Monthly Archives: May 2010

I don’t understand the point of this, therefore it’s stupid

That might as well have been the headline to this piece in the National Post, entitled: Fat kids get picked on–and other things you didn’t need a study to tell you

There are no doubt countless important studies that discover things that help the public better understand ourselves and the world in which we live. There are also a lot of studies that tell us things we already know. Or didn’t need a costly study to tell us. … A cynic would suggest that studies such as these are conducted by researchers who could be making better use of their time by not re-examining widely accepted conclusions.

Oooh, so when we “know” something already we should just accept that as truth and not bother to prove that there’s actually something to X perception, as opposed to it being some sort of confirmation bias. Wow, I’ve been doing this science thing all wrong.

What is a “widely-accepted conclusion”? Like that we lose the most heat from our heads and that’s why we should wear hats (bullshit). Like that?

[T]he researchers found “that obese children had higher odds of being bullied” regardless of a number of socio-economic factors. The authors “conclude that being obese … increases the likelihood of being a victim of bullying.”

Apparently this research is useless. But only if you accept the conclusion before having the data to support it. Maybe rich fat kids didn’t get picked on. Who knows? Without a study, no one – at least not for sure. And if the NP author’s issue is that he doesn’t consider the research question interesting, well that raises the question: Why does individual specific interest determine what scientific studies ought to be done?

The author provides several more examples of research that he finds unimportant, yet provides no analysis for why this is a problem (other than to suggest that money ought to be spend elsewhere, but then it’s turtles all the way down again – based on what? why is this a problem? etc).

Is this how the public perceives science research? If so, we have our work cut out for us to change that perception lest we end up just accepting “common knowledge” as the objective truth regardless of evidence just because Joe Sciencepack thinks that’s how it’s done.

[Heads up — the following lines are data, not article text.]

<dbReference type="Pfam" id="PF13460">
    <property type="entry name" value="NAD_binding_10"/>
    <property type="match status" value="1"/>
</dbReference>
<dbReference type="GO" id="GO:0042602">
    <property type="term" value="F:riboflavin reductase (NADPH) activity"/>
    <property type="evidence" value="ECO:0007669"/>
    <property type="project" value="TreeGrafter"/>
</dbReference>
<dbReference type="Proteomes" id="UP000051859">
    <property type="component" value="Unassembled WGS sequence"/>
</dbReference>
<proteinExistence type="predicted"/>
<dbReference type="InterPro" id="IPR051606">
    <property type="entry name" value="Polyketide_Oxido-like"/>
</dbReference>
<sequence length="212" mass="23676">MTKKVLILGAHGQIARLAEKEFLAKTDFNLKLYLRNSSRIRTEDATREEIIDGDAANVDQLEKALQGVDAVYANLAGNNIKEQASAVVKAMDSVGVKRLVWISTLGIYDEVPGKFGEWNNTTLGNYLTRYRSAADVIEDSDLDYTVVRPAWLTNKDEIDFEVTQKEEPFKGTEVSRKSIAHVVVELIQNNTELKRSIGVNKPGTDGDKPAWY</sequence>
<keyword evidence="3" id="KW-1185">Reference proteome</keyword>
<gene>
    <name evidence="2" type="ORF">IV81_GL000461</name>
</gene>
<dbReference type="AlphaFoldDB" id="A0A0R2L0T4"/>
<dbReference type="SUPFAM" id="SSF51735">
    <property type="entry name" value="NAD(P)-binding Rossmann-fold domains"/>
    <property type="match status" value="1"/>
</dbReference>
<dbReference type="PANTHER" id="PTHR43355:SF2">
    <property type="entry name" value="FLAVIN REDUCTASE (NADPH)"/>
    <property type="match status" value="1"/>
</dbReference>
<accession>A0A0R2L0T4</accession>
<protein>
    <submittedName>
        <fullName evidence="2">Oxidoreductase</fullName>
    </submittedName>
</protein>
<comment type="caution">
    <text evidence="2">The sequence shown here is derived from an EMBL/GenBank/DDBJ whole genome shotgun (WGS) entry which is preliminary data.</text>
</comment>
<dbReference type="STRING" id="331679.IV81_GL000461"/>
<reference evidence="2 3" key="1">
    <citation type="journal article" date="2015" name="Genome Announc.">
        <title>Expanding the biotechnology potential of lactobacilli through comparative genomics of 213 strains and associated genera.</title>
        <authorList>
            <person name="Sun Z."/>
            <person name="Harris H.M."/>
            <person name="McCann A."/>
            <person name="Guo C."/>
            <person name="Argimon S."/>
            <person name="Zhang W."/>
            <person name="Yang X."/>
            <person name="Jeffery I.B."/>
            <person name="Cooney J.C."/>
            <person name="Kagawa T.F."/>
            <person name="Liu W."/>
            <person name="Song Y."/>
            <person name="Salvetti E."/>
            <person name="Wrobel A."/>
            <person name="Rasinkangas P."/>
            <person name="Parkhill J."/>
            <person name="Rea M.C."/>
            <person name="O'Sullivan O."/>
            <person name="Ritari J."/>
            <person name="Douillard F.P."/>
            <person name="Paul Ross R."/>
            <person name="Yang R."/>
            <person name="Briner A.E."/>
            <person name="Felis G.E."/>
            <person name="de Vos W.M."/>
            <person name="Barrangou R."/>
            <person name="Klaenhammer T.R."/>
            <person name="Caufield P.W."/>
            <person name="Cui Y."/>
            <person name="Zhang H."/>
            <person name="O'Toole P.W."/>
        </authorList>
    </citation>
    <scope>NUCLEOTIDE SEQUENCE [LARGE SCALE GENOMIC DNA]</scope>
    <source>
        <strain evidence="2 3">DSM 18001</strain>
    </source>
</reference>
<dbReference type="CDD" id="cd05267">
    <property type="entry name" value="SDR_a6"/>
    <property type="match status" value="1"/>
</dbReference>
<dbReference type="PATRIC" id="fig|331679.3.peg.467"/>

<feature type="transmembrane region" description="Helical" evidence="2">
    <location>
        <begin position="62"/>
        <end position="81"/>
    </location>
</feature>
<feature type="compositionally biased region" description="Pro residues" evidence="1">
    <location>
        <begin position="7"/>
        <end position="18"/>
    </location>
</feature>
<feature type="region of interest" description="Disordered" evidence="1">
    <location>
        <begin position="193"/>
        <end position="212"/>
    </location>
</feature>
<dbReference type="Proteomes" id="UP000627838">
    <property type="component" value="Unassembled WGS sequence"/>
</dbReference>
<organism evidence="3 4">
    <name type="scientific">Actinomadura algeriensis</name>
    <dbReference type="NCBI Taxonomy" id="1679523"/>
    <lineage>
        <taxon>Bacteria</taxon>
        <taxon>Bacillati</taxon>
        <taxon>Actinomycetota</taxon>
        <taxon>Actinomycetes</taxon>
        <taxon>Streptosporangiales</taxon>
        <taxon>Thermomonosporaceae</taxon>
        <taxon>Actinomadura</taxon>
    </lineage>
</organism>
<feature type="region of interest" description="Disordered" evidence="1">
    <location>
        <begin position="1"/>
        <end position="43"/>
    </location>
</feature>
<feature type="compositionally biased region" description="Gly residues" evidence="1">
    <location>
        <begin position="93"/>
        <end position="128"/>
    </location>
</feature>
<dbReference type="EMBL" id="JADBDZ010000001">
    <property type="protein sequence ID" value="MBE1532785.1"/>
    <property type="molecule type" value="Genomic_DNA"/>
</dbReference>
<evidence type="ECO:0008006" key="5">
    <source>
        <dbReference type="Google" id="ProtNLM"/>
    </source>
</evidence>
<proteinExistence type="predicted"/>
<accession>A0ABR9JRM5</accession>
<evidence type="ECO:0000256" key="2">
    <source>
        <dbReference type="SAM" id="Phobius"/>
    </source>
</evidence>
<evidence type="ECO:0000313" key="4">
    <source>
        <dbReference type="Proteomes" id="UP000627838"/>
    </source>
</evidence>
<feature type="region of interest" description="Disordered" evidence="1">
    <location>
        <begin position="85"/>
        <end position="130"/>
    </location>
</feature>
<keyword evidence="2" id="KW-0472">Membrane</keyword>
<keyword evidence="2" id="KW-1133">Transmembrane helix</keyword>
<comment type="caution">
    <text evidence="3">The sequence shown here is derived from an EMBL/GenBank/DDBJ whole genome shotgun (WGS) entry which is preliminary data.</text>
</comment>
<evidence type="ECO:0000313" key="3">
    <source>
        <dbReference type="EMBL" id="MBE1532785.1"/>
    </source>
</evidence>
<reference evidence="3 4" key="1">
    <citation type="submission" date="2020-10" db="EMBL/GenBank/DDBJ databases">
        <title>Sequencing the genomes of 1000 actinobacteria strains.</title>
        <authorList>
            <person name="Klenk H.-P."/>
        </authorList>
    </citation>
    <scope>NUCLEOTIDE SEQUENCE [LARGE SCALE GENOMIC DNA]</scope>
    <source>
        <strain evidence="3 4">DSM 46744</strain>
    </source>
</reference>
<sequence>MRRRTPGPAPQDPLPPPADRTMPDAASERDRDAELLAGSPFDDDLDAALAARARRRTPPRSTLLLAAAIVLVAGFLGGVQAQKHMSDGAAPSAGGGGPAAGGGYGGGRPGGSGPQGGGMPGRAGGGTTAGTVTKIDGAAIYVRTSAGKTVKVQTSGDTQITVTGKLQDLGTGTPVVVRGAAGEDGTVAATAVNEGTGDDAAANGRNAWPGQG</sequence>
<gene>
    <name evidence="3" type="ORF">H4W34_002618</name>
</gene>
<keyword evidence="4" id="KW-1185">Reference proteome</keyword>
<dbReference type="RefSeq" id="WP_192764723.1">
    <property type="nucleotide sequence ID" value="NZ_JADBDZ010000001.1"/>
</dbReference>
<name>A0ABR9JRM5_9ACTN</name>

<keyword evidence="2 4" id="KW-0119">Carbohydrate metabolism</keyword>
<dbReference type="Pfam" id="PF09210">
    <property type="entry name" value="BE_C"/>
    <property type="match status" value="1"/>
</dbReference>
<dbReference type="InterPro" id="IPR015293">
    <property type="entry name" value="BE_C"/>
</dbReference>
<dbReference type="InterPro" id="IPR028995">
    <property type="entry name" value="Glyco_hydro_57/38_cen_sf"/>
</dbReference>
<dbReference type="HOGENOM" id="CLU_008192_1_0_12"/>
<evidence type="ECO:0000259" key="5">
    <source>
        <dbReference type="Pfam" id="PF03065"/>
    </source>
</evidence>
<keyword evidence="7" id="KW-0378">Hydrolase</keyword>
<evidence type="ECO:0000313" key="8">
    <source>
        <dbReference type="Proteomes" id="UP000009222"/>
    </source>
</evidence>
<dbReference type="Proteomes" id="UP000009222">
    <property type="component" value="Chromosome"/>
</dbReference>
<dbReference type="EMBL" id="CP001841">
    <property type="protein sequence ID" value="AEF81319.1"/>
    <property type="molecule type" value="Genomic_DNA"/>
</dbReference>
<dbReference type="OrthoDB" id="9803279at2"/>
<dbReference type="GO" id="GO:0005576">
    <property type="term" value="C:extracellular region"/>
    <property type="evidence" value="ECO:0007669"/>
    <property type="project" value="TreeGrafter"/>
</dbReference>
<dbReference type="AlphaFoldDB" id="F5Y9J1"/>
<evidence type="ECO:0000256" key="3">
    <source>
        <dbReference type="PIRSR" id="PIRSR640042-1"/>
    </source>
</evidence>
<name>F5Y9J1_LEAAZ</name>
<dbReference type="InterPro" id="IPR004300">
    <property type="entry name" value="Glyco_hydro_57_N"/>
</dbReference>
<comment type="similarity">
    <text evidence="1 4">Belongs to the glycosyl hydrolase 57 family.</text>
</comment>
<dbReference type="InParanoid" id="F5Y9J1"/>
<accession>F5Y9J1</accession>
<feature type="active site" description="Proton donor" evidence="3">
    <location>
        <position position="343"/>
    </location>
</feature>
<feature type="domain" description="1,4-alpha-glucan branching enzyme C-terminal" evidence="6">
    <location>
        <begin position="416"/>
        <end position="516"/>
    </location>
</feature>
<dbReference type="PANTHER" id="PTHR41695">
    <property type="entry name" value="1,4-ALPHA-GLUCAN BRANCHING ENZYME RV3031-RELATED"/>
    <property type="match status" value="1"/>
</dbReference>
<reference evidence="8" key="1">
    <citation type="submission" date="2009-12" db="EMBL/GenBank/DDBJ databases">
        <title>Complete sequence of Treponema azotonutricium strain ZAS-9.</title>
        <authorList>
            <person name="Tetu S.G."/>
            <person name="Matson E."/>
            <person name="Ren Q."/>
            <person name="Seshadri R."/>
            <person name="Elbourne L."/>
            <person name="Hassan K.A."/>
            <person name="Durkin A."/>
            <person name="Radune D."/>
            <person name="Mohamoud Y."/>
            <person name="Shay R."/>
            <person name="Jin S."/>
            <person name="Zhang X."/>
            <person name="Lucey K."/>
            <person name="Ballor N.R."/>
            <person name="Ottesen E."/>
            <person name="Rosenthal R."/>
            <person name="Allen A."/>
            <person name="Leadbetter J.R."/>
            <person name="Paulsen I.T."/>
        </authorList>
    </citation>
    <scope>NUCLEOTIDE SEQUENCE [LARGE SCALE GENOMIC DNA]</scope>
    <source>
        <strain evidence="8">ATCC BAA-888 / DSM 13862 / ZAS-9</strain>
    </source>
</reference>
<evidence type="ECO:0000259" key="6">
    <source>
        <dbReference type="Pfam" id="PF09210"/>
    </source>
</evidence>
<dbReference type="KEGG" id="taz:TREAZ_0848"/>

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Movie Writer/Director Whitewashes Rape

The Runaways is a movie about the life of Joan Jett and her band. Apparently movie bosses felt that telling the real story would make one of the characters lose her innocence – because she was raped.

Cherie Curry’s teenage rape ordeal was axed from the storyline of the new The Runaways biopic – because writer/director Floria Sigismondi didn’t want the Cherry Bomb singer to lose her innocence at the beginning of the movie. Currie, who is portrayed by Dakota Fanning in the new film, admits there was a sexual assault that inspired her whole look, but Sigismondi didn’t want to dwell on an incident before the rocker formed the band with Joan Jett.

She didn’t want to “dwell” on a significant event in this woman’s life that was part of making her the person she is. Ok…

The rock star reveals, “There were particular reasons why I cut my hair into a (David) Bowie haircut. That was because when my twin sister’s boyfriend found out I was a virgin, he decided to take my virginity at force. I cut my hair kind of in retaliation of that. But the filmmakers felt that I would be losing my innocence too early in the film.”

Seems like a pretty significant and horrifying event for a person to live through. Now she has to live through it being erased, with the implication that her rape was not important to the story of the movie and might be too much of a downer.

Currie admits it’s one of the only things about the new biopic she takes issue with: “I thought, ‘Why is she (Dakota Fanning’s Currie) just cutting her hair?’ It didn’t make sense going from this surfer girl to this tough chick without an explanation.”

No, it doesn’t make sense. If only she’d been raped at a more convenient point in the time line.